A lot has been written about celebration of Thanksgiving. My favorite is the column by Jon Carroll of the San Francisco Chronicle that is published with slight variations each year on Thanksgiving Day. I highly recommend it. The column can be read in tomorrow's Chronicle. It can also be accessed on line at:
Now about roast turkey. I am one of those who enjoy turkey sandwiches with leftover meat more than turkey at dinner. However, I cannot imagine Thanksgiving without a big, juicy bird. It is tradition. I build my sandwich with white bread (not the mushy Wonder Bread though). Challah, lightly toasted is excellent. Spread a little mayo, slather with Dijon mustard (Maille is good). Aah, blissful. One can always have stuffing on the side; I don't need it.
And the day after ? While hordes of shoppers lay siege at the doors of their favorite stores, and the cash registers hum (good for the economy), I shall go for a long run at peace with the world and with myself.
In a few weeks the Chanterelles would begin to emerge. I and AC will go foraging for them in the foothills. He has a much better eye and feel for finding them. It is fun moving between groves of oak trees, searching for a glimpse of the orangey-yellow
caps often covered by fallen leaves.
Life is good.
Tuesday, November 23, 2004
Bigotry in America - Abrogation of Thomas Jefferson's Principles
(The American Century Dictionary)
There are disturbing trends in today's America that point to a rise in bigotry. Our Constitution, which clearly stated the need for separation of church and state, is facing amendments to weaken that charter.
Article VI, Sec.3 of the Constitution reads:
"The Senators and Representatives before mentioned, and the members of the several State Legislatures,and all executive and judicial officers, both of the United States and of the several States, shall be bound by the oath of affirmation, to support the Constitution; but no religious test shall ever be required as qualification to any office or public trust under the United States."
The First Amendment, ratified December 15, 1791, is quite unambiguous about this. "Congress shall make no law respecting an establishment of religion,or prohibiting the free exercise thereof."
It was our third president, Thomas Jefferson (1801-1809),who further defined "separation between Church and State". In 1802, in a letter to the Baptist Association of Danbury, Jefferson wrote: "I contemplate with sovereign reverence that act of the whole American people which declared that their legislature should 'make no law regarding an establishment of religion, or prohibiting the free exercise thereof', thus building a wall of separation between Church and State'."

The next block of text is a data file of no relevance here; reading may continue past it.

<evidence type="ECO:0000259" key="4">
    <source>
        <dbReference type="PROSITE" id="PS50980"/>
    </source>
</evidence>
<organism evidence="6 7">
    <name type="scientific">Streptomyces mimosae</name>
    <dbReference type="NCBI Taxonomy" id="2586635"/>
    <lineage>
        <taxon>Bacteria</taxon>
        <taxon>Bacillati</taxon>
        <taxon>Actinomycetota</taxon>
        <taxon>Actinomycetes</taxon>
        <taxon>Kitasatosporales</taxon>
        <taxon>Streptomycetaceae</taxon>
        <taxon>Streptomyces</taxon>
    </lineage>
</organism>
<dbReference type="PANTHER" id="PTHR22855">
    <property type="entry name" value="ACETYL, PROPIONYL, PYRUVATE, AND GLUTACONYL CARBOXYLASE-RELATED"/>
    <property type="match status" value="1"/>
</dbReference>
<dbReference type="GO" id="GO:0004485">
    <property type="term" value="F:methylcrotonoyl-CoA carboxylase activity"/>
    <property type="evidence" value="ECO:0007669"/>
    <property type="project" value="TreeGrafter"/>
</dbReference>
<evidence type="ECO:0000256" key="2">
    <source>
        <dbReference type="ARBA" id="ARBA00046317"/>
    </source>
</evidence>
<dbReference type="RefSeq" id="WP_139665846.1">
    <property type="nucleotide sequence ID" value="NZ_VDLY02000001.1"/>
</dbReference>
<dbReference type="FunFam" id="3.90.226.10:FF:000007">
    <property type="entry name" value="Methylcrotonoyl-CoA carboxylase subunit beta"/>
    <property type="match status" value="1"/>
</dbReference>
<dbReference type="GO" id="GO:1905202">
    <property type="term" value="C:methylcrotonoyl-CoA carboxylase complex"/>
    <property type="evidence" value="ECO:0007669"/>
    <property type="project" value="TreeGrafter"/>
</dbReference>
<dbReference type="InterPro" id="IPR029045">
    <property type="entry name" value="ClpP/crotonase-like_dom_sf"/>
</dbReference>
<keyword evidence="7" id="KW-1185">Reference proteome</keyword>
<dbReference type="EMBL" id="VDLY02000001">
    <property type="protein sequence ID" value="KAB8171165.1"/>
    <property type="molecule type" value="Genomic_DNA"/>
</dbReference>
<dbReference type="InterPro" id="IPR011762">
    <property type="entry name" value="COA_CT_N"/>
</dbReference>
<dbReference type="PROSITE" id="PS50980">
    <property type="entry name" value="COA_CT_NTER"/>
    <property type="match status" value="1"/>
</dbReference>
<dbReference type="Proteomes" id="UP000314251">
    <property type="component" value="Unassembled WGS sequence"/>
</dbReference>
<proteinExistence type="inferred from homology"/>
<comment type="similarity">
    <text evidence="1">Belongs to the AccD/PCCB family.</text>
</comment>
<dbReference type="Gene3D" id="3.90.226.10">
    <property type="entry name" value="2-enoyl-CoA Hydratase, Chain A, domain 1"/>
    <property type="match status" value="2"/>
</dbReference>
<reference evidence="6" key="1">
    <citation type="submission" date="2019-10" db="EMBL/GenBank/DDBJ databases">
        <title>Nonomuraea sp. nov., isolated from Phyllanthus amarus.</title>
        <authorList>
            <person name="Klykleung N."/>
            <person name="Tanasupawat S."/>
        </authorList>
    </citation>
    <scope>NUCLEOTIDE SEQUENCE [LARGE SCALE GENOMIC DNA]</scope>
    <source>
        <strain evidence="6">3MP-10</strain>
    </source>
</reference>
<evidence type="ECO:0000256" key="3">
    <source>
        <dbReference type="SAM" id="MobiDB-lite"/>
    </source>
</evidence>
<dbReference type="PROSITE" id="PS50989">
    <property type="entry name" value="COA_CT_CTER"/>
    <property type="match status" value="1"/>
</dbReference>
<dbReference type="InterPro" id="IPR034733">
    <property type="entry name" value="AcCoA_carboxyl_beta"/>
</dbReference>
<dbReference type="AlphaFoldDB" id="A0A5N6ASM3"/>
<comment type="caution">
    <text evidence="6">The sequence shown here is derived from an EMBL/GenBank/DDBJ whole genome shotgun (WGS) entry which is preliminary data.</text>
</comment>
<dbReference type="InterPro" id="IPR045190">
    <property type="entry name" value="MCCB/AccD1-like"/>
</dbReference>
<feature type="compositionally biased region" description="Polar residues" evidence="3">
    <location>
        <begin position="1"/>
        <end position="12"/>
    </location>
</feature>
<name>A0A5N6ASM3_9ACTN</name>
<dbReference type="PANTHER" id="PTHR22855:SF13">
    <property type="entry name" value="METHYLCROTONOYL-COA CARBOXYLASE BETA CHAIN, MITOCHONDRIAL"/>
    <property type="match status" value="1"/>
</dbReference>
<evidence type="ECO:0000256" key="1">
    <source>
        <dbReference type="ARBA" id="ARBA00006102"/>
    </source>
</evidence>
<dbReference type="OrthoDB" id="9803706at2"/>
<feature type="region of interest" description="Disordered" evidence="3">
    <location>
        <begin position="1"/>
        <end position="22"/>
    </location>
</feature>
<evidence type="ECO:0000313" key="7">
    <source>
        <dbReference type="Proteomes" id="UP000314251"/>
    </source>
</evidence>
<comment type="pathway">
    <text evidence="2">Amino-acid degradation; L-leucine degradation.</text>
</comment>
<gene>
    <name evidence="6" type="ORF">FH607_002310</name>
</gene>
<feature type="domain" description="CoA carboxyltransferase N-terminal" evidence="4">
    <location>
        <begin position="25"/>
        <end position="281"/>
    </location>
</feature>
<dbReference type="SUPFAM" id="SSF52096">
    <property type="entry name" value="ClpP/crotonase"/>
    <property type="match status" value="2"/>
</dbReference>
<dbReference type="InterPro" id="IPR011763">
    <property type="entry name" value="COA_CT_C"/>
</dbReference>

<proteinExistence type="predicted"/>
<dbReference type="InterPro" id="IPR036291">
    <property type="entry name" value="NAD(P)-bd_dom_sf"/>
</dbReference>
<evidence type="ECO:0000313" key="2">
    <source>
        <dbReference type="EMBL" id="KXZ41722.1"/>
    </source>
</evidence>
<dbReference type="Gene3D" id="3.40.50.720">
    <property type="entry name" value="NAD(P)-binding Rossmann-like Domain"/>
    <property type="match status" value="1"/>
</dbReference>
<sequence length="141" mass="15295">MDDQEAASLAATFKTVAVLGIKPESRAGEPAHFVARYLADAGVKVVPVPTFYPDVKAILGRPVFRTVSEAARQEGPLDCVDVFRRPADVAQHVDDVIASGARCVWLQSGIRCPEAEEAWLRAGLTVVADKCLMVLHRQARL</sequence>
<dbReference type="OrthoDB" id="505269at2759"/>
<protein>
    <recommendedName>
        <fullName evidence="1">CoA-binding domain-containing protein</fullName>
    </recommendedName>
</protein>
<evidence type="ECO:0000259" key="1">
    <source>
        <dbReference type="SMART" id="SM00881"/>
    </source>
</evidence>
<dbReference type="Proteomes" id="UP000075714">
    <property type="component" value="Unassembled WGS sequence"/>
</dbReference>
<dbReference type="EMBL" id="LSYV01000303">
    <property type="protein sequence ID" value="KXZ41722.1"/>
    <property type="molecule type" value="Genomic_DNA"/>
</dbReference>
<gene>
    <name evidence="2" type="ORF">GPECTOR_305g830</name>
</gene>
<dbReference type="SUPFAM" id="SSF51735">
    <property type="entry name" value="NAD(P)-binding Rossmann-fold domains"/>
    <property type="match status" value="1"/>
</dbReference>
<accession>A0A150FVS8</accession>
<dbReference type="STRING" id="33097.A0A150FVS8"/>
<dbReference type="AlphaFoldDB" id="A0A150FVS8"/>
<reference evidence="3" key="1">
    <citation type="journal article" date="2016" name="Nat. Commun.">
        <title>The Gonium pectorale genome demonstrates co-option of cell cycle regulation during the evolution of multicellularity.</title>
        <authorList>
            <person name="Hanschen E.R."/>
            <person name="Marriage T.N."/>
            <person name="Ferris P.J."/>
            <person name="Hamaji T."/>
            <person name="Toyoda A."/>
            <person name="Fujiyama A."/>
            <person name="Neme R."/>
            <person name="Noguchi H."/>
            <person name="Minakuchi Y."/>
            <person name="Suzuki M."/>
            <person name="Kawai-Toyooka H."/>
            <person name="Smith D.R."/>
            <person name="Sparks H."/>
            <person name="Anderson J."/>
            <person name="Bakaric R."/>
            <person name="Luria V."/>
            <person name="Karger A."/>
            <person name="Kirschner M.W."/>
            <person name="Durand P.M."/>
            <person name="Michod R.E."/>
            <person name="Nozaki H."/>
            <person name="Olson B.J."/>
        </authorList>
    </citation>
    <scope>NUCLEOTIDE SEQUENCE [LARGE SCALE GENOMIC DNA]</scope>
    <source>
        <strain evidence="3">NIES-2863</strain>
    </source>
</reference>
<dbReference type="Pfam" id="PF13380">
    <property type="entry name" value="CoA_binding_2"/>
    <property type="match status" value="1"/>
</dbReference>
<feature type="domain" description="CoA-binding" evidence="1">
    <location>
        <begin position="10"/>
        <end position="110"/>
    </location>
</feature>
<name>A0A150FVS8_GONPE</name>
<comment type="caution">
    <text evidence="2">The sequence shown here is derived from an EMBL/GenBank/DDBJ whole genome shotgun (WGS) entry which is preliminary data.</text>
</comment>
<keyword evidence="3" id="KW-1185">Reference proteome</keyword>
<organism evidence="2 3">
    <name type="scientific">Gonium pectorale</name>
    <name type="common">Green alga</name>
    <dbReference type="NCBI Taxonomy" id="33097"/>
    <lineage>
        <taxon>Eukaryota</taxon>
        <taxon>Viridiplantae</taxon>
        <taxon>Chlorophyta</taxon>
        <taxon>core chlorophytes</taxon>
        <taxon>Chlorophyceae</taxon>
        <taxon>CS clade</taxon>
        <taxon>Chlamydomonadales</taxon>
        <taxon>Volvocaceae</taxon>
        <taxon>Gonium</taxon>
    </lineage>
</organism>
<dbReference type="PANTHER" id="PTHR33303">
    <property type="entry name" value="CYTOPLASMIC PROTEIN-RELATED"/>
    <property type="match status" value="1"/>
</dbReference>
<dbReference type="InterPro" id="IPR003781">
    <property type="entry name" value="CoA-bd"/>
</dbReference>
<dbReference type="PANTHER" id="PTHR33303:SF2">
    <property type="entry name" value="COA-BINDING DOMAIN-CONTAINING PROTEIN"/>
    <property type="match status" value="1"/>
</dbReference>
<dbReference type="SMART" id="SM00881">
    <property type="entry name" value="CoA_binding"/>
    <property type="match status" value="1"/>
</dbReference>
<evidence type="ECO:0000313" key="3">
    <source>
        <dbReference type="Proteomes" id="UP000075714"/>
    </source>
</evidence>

The late Gustavus Myers' "History of Bigotry in The United States" was a seminal work. Published in 1943 (a year after his death), the book is out of print. If Mr. Myers were alive he would have found a plethora of new material; enough for a completely revised edition. He would have probably added:
HATRED FOR PRO-CHOICE SUPPORTERS
HATRED FOR HOMOSEXUALS
HATRED FOR MUSLIMS
HATRED FOR MEN WEARING TURBANS
HATRED FOR WOMEN WEARING VEILS
HATRED FOR IMMIGRANTS OF COLOR
HATRED FOR THOSE AGAINST WAR
Whither America ?
Mon Nov 22,1:02 PM ET Top Stories - Reuters
FBI Reports 14 murders among 7,489 hate crimes
Washington (Reuters) - Nearly 7,500 hate crimes,including 14 murders based on sexual orientation,race or ethnicity,were reported in the United States last year, the FBI (news - web sites) said on Monday.
"Bigotry is the sacred disease."
---Heraclitus (544-483 BC)
Saturday, November 20, 2004
Capt. Charles G. O'Connor ( Calcutta, India, 1959-Hoboken,NJ, 2004)
Every week The New Yorker Magazine arrives in my mail box as it has since 1978. Despite the changes in management in recent years, The New Yorker continues to contain a wealth of well-written articles, short stories and poems. The cartoons remain classy. The stable of writers like James Thurber,S.J. Perelman, Ludwig Bemelman, and the drawings of Hirschfield are gone. They could make one laugh out loud. But it is still a darn good magazine.
The other day, while leafing through a recent issue of the magazine I thought of Charlie O'Connor. It was he who started a gift subscription for me back in 1978 and keeps renewing it every year.
But Charlie did more than that. He was a mentor. A great deal of what I learned about cargo ships and the world of ocean transportation was from working under him and asking questions that he patiently answered. Charlie was born in Brooklyn,NY, and went to sea at an early age. He became a Master Mariner the hard way, by working his way up the ladder and passing the stringent U.S. Coast Guard examinations.